England’s social care workforce shrinks for first time in 10 years | Social Protection

The social care workforce has shrunk for the first time in nearly a decade despite rising demand and congested hospital beds fueled by a shortage of care places.

England is expected to need nearly 500,000 more care workers by the middle of the next decade, but last year there was a net drop in the workforce of 50,000, leaving around 165,000 vacancies, according to new figures from Skills for Care.

Care experts said the crisis revealed the ‘absolute crisis’ in the face of a system still reeling from the impact of Covid and Brexit. A £500million workforce fund set up by the government last month has been called a ‘drop in the ocean’ and councils are calling for £3billion to be pumped into better wages and recruitments.


“People’s lives and dignity are at risk,” said Helen Wildbore, director of the Relatives & Residents Association. “The impact of this is being felt on people who are truly vulnerable and who find themselves without the care and support they need.”

Skills for Care found that the quality of care declined with fewer staff.

Chronically low wages are a key issue, with one in five care home workers – most of whom are women and disproportionately black – estimated to be in poverty, according to a separate study by the Health Foundation think tank on earnings data even before the cost of living crisis hit.

Council bosses, who pay some or all of the costs for almost half of care home residents, described the poverty figures as ‘incredibly disturbing’ and said low wages were affecting the ability of beneficiaries of care to live an equal life.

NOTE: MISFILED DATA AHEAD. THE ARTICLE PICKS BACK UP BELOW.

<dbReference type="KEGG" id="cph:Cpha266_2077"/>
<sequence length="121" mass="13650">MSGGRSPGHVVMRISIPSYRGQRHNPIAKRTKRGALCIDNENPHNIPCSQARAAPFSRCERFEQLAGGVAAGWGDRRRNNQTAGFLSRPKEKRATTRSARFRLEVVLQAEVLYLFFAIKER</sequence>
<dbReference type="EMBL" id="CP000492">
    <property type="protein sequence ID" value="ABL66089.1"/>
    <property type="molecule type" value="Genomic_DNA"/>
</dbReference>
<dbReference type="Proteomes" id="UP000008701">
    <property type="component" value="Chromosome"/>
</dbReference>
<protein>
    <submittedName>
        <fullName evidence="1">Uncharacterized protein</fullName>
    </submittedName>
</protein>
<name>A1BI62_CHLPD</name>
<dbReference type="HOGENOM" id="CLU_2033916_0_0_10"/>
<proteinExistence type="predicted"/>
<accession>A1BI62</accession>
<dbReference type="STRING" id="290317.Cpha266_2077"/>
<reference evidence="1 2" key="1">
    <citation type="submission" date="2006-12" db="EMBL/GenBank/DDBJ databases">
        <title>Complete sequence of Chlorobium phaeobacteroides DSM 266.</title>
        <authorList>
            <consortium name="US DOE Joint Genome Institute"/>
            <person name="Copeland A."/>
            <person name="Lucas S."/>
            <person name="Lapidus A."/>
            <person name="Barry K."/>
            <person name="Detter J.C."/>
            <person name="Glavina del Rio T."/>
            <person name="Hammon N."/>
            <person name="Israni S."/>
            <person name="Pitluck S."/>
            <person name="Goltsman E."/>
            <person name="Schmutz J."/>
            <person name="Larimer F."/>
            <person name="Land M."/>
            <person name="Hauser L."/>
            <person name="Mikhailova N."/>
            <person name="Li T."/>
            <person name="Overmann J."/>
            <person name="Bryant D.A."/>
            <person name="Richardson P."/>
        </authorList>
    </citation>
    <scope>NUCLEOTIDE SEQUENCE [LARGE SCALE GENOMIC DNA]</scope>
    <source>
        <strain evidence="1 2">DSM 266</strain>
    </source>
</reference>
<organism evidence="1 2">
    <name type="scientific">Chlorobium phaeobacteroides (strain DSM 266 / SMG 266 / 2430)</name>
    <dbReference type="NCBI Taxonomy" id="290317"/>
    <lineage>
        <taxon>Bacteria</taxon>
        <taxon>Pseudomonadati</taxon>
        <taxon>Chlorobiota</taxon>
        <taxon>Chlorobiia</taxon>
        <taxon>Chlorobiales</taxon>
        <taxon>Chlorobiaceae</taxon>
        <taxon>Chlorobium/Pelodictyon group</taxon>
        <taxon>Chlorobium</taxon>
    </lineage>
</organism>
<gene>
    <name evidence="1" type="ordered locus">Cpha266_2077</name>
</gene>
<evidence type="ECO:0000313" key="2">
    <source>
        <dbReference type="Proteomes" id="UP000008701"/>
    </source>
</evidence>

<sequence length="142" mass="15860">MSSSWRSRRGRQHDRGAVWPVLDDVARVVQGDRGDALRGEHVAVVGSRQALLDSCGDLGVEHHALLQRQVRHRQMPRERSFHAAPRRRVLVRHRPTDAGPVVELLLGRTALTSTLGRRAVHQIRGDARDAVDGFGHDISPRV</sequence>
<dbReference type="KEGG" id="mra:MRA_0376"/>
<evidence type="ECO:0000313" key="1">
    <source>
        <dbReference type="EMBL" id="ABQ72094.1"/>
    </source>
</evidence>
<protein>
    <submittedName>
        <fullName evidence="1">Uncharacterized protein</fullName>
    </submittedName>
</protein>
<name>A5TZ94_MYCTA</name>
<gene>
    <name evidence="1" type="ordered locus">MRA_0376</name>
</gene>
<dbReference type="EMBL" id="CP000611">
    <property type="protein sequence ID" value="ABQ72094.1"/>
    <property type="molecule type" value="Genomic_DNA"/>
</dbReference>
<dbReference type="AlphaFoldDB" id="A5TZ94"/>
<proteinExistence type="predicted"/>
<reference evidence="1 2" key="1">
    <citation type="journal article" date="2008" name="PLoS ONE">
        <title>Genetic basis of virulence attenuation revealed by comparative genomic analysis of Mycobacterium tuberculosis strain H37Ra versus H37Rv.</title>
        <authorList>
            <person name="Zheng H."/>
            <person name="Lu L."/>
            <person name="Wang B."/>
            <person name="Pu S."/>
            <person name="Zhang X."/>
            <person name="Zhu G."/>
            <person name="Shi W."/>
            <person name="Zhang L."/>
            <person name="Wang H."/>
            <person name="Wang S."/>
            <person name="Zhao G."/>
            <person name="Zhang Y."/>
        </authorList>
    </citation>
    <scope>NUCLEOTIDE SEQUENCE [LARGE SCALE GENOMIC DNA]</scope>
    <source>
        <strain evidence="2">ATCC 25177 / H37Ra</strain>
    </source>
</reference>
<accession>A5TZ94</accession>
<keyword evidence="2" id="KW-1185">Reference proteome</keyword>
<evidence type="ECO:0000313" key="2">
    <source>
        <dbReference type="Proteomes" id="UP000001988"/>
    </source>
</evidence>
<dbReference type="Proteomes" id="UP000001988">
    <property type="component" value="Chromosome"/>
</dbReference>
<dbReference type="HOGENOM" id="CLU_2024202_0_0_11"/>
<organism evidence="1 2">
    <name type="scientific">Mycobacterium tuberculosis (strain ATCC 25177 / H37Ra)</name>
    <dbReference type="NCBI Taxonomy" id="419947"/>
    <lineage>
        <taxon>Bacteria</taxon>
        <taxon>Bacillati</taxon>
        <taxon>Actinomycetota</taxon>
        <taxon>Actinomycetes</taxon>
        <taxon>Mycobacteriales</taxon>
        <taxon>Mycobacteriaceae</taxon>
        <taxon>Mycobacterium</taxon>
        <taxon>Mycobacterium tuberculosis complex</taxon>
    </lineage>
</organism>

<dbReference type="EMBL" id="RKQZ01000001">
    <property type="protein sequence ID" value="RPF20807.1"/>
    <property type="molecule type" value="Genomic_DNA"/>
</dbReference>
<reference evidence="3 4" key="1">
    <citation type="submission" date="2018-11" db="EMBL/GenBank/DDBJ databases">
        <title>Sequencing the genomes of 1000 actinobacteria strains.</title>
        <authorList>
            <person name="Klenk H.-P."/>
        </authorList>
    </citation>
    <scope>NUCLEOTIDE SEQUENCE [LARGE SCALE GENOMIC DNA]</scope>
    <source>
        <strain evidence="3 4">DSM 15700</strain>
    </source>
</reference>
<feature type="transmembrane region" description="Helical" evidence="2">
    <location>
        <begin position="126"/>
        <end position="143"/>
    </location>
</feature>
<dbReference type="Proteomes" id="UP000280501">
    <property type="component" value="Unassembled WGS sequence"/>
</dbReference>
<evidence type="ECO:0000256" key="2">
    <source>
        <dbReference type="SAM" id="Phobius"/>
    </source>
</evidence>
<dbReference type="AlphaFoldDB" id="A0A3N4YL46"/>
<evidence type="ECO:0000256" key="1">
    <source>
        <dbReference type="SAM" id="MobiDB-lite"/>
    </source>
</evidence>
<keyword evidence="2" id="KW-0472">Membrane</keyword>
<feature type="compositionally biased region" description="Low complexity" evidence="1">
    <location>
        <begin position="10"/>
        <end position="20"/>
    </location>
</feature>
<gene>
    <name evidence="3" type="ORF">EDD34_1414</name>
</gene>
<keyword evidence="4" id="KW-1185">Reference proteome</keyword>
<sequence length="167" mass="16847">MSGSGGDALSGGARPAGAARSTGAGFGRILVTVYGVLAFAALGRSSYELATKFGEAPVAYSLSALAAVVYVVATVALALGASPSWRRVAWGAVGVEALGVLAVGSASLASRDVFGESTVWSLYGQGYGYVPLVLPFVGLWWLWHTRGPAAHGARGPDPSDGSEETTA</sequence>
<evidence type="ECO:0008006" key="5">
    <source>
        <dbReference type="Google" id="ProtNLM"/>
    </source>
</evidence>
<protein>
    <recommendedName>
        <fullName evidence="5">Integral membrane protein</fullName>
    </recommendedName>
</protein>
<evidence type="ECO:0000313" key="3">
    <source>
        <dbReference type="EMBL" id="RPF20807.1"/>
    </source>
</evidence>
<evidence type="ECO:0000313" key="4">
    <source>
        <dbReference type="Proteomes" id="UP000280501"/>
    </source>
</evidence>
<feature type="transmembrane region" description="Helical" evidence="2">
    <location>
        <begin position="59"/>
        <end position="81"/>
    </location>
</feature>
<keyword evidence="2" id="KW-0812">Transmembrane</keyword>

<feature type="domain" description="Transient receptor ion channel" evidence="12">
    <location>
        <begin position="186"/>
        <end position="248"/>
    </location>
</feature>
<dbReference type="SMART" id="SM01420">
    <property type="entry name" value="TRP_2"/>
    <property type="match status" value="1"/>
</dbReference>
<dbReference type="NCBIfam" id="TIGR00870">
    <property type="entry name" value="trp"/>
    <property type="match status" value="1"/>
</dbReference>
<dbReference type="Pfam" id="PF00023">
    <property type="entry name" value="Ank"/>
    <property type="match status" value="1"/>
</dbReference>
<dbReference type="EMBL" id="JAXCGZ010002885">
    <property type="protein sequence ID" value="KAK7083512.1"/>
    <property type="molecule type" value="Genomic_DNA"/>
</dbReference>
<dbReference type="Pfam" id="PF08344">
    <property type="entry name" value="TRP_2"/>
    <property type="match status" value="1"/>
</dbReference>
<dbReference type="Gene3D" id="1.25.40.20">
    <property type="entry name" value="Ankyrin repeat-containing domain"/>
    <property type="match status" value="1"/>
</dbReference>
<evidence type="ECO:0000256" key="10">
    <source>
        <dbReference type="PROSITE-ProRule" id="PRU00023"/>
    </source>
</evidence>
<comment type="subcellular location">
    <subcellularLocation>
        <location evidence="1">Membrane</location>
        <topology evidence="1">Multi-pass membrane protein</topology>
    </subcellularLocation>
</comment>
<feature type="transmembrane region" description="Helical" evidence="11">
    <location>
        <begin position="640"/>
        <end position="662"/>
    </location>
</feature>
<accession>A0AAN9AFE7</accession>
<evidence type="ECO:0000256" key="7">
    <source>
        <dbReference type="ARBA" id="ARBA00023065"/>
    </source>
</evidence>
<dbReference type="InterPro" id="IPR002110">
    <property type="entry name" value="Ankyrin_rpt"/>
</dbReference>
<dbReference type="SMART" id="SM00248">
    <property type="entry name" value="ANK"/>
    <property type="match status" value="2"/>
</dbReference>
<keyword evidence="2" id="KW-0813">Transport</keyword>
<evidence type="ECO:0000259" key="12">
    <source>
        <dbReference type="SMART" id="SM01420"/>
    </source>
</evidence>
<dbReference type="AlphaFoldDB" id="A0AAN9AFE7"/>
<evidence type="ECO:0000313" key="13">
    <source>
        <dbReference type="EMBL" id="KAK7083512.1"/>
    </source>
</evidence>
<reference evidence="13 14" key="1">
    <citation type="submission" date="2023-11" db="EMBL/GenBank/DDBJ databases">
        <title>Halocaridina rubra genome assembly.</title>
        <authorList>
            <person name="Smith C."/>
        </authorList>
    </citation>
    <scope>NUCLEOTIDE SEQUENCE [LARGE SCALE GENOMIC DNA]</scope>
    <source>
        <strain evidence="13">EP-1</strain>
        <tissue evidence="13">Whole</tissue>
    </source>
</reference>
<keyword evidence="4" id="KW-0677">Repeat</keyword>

The average hourly wage for caregivers, £9.50, is currently £1 less than that of entry-level NHS health assistants. This week, jobs are available in Amazon warehouses for people with no previous experience who pay £11.45 an hour for a day shift, rising to £22.90 an hour overtime. Nearly a quarter of care jobs are under precarious zero-hour contracts, compared to 3% in the population as a whole.

Meanwhile, hospitals are having to keep patients on wards longer than necessary as there are not enough care beds and home care packages available, slowing down the provision of other medical treatment.

“Our society needs a step change in the way it values ​​social care and the wonderful people who provide it,” said Oonagh Smyth, chief executive of Skills for Care. “We need to talk more about how social services are rewarding to attract more people, and we need to make it easier for people who enjoy working in social services to stay by improving general conditions and investing in their career development. ”

As life expectancy increases, the population with dementia – currently 900,000 – is expected to reach 1.6 million by 2040. Staff shortages are also expected to worsen as more than one in four social workers is 55 years of age or older and approaching retirement.

Simon Bottery, social care expert at think tank Kings Fund, said the staffing data revealed the “absolute crisis” of the system. The Kings Fund recently found that nine of the 10 largest supermarkets pay more than the average social worker receives.

“If there aren’t enough caregivers, people are left without help with basic tasks like washing and dressing and they’re stuck in hospital because they can’t go home.” , did he declare.

Hugh Alderwick, director of policy at the Health Foundation, said many social workers “cannot afford enough food, shelter, clothing and other essentials”.

Rachel Harrison, national officer of the GMB union, which represents care workers, said: ‘Without the dedication of our care workers the whole house of cards will collapse. She called for a minimum wage of £15 an hour for carers.

A government spokesperson cited its £500million fund ‘to support community discharge and strengthen the workforce this winter, in addition to record funding to support our plan ten-year”.

“Tens of thousands of additional staff have also joined since we added social workers to the health and care worker visa and shortage occupations list,” they added. “The government is supporting recruitment at home and abroad – with a £15m international recruitment fund and a new national campaign launching soon.”

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